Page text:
14. Francis GL, Waguespack SG, Bauer AJ, Angelos P, Benvenga S, et al. Management guidelines for children with thyroid nodules and differentiated thyroid cancer. Thyroid 2015;25:716–59. Search in Google Scholar
15. Cooper DS, Doherty GM, Haugen BR, Kloos RT, Lee SL, et al. Revised American Thyroid Association Management guidelines for patients with thyroid nodules and differentiated thyroid cancer: The American Thyroid Association (ATA) Guidelines Taskforce on Thyroid Nodules and Differentiated Thyroid Cancer. Thyroid 2009;19:1167–214. Search in Google Scholar
17. Sung TY, Jeon MJ, Lee YH, Lee YM, Kwon H, et al. Initial and dynamic risk stratification of pediatric patients with differentiated thyroid cancer. J Clin Endocrinol Metab 2017;102:793–800. Search in Google Scholar
18. Hay ID, Gonzalez-Losada T, Reinalda MS, Honetschlager JA, Richards ML, et al. Long-term outcome in 215 children and adolescents with papillary thyroid cancer treated during 1940 through 2008. World J Surg 2010;34:1192–202. Search in Google Scholar
19. Hogan AR, Zhuge Y, Perez EA, Koniaris LG, Lew JI, et al. Pediatric thyroid carcinoma: incidence and outcomes in 1753 patients. J Surg Res 2009;156:167–72. Search in Google Scholar
20. Demidchik YE, Demidchik EP, Reiners C, Biko J, Mine M, et al. Comprehensive clinical assessment of 740 cases of surgically treated thyroid cancer in children of Belarus. Ann Surg 2006;243:525–32. Search in Google Scholar
21. Enomoto Y, Enomoto K, Uchino S, Shibuya H, Watanabe S, et al. Clinical features, treatment and longterm outcome of papillary thyroid cancer in children and adolescents without radiation exposure. World J Surg 2012;36:1241–6. Search in Google Scholar
22. Collini P, Massimino M, Leite SF, Mattavelli F, Seregni E, et al. Papillary thyroid carcinoma of childhood and adolescence: a 30-year experience at the Istituto Nazionale Tumori in Milan. Pediatr Blood Cancer 2006;46:300–6. Search in Google Scholar
23. Park S, Jeong JS, Ryu HR, Lee CR, Park JH, et al. Differentiated thyroid carcinoma of children and adolescents: 27-year experience in the Yonsei University Health System. J Korean Med Sci 2013;28:693–9. Search in Google Scholar
24. O’Gorman CS, Hamilton J, Rachmiel M, Gupta A, Ngan BY, et al. Thyroid cancer in childhood: a retrospective review of childhood course. Thyroid 2010;20:375–80. Search in Google Scholar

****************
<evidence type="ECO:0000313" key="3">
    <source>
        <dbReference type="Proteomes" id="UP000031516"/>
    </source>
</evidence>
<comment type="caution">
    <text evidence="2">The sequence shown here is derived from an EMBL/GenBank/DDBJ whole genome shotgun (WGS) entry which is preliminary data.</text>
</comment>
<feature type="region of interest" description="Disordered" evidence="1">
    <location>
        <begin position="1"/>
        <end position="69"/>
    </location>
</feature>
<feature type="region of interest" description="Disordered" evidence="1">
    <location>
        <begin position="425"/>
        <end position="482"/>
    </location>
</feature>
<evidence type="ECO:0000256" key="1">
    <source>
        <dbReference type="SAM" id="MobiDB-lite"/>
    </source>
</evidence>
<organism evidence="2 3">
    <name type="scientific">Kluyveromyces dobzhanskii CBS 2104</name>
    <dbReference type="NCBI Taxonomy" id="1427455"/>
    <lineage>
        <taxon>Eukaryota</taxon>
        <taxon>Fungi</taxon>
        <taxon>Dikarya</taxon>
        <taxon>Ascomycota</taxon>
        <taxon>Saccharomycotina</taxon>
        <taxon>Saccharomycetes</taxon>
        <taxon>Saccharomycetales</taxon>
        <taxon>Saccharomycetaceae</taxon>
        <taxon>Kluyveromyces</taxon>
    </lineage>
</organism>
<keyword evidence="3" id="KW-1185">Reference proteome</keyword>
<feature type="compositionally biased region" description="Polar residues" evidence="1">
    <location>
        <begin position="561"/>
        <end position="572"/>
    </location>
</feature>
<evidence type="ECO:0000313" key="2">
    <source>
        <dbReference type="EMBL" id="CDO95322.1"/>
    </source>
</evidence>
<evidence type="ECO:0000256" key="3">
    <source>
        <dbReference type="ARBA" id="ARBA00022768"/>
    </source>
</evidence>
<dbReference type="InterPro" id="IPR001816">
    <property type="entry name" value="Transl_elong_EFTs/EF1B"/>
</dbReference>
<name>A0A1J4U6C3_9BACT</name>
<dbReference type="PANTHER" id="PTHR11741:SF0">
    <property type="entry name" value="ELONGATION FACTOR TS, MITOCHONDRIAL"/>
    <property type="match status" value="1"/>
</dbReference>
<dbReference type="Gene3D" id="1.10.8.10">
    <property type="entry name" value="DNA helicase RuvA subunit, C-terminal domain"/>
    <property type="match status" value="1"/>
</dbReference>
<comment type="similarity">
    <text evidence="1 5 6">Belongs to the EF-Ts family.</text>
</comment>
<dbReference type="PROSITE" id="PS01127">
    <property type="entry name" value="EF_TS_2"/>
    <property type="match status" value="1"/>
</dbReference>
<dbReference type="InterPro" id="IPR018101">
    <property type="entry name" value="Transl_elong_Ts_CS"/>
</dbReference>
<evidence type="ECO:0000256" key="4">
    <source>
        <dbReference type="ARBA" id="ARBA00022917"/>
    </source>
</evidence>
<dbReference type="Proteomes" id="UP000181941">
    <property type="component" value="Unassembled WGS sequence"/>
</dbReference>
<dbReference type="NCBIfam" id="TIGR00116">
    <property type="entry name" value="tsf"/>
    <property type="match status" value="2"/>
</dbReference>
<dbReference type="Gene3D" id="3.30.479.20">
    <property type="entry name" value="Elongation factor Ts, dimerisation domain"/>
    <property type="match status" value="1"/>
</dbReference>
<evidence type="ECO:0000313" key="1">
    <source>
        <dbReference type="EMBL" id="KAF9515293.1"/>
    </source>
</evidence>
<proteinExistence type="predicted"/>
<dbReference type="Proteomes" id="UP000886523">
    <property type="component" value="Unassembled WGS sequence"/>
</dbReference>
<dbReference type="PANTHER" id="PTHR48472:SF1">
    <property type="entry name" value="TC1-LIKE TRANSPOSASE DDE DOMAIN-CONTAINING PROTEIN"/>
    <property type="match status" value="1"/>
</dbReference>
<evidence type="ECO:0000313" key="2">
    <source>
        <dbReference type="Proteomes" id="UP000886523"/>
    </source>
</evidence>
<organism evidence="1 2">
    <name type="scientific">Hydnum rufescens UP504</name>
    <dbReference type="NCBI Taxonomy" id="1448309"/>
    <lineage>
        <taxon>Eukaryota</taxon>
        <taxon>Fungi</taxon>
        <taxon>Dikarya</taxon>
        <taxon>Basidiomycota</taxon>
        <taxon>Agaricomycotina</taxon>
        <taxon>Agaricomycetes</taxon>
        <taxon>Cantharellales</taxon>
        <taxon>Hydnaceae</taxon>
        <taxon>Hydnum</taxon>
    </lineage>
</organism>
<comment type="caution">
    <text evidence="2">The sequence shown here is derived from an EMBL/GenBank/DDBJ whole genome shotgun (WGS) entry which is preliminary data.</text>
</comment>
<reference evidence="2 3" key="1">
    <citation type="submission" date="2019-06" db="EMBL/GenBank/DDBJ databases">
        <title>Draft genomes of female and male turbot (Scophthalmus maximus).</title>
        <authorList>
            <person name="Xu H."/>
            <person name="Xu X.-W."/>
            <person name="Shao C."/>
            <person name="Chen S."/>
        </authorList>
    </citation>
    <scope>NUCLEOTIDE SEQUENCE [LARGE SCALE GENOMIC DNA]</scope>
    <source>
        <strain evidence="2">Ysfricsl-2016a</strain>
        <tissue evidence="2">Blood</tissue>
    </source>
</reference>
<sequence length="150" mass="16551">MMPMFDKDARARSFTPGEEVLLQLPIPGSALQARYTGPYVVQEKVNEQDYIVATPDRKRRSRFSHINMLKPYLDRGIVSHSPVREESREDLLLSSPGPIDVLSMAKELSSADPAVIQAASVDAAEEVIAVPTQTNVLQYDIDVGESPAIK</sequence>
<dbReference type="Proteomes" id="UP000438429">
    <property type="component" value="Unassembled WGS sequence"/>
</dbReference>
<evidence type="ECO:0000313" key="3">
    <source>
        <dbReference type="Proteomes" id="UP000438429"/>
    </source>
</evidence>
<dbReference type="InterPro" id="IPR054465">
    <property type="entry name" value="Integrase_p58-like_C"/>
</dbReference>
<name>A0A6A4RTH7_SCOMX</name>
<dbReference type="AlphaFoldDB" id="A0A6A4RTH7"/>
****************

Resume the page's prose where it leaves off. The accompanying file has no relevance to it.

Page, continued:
25. Balachandar S, La Quaglia M, Tuttle RM, Heller G, Ghossein RA, et al. A pediatric differentiated thyroid carcinoma of follicular cell origin: prognostic significance of histologic subtypes. Thyroid 2016;26:219–26. Search in Google Scholar
26. Qu N, Zhang L, Lu Z, Ji QH, Yang SW, et al. Predictive factors for recurrence of differentiated thyroid cancer in patients under 21 years of age and a meta-analysis of the current literature. Tumor Biol 2016;37:7797. Search in Google Scholar
27. Golpanian S, Perez EA, Tashiro J, Lew JI, Sola JE, et al. Pediatric papillary thyroid carcinoma: outcomes and survival predictors in 2504 surgical patients. Pediatr Surg Int 2016;32:201–8. Search in Google Scholar
28. Alessandri AJ, Goddard KJ, Blair GK, Fryer CJ, Schultz KR. Age is the major determinant of recurrence in pediatric differentiated thyroid carcinoma. Med Pediatr Oncol 2000;35:41–6. Search in Google Scholar
29. Pires BP, Alves Jr PA, Bordallo MA, Bulzico DA, Lopes FP, et al. Prognostic factors for early and long-term remission in pediatric differentiated thyroid carcinoma: the role of sex, age, clinical presentation, and the newly proposed American Thyroid Association risk stratification system. Thyroid 2016;26:1480–7. Search in Google Scholar
30. Mihailovic J, Nikoletic K, Srbovan D. Recurrent disease in juvenile differentiated thyroid carcinoma: prognostic factors, treatments, and outcomes. J Nucl Med 2014;55:710–7. Search in Google Scholar
31. Palmer BA, Zarroug AE, Poley RN, Kollars JP, Moir CR. Papillary thyroid carcinoma in children: risk factors and complications of disease recurrence. J Pediatr Surg 2005;40:1284–8. Search in Google Scholar
32. Vaisman F, Bulzico DA, Pessoa CH, Bordallo MA, Mendonca UB, et al. Prognostic factors of a good response to initial therapy in children and adolescents with differentiated thyroid cancer. Clinics 2011;66:281–6. Search in Google Scholar
33. Sohn SY, Kim YN, Kim HI, Kim TH, Kim SW, et al. Validation of dynamic risk stratification in pediatric differentiated thyroid cancer. Endocrine 2017;58:167. Search in Google Scholar
34. Brink JS, van Heerden JA, Mc Iver B, Salomao DR, Farley DR, et al. Papillary thyroid cancer with pulmonary metastases in children: long term prognosis. Surgery 2000;128:881–7. Search in Google Scholar
35. Biko J, Reiners C, Kreissl MC, Verburg FA, Demidchik Y, et al. Favourable course of disease after incomplete remission on (131)I therapy in children with pulmonary metastases of papillary thyroid carcinoma: 10 years follow-up. Eur J Nucl Med Mol Imaging 2011;38:651–5. Search in Google Scholar
©2018 Walter de Gruyter GmbH, Berlin/Boston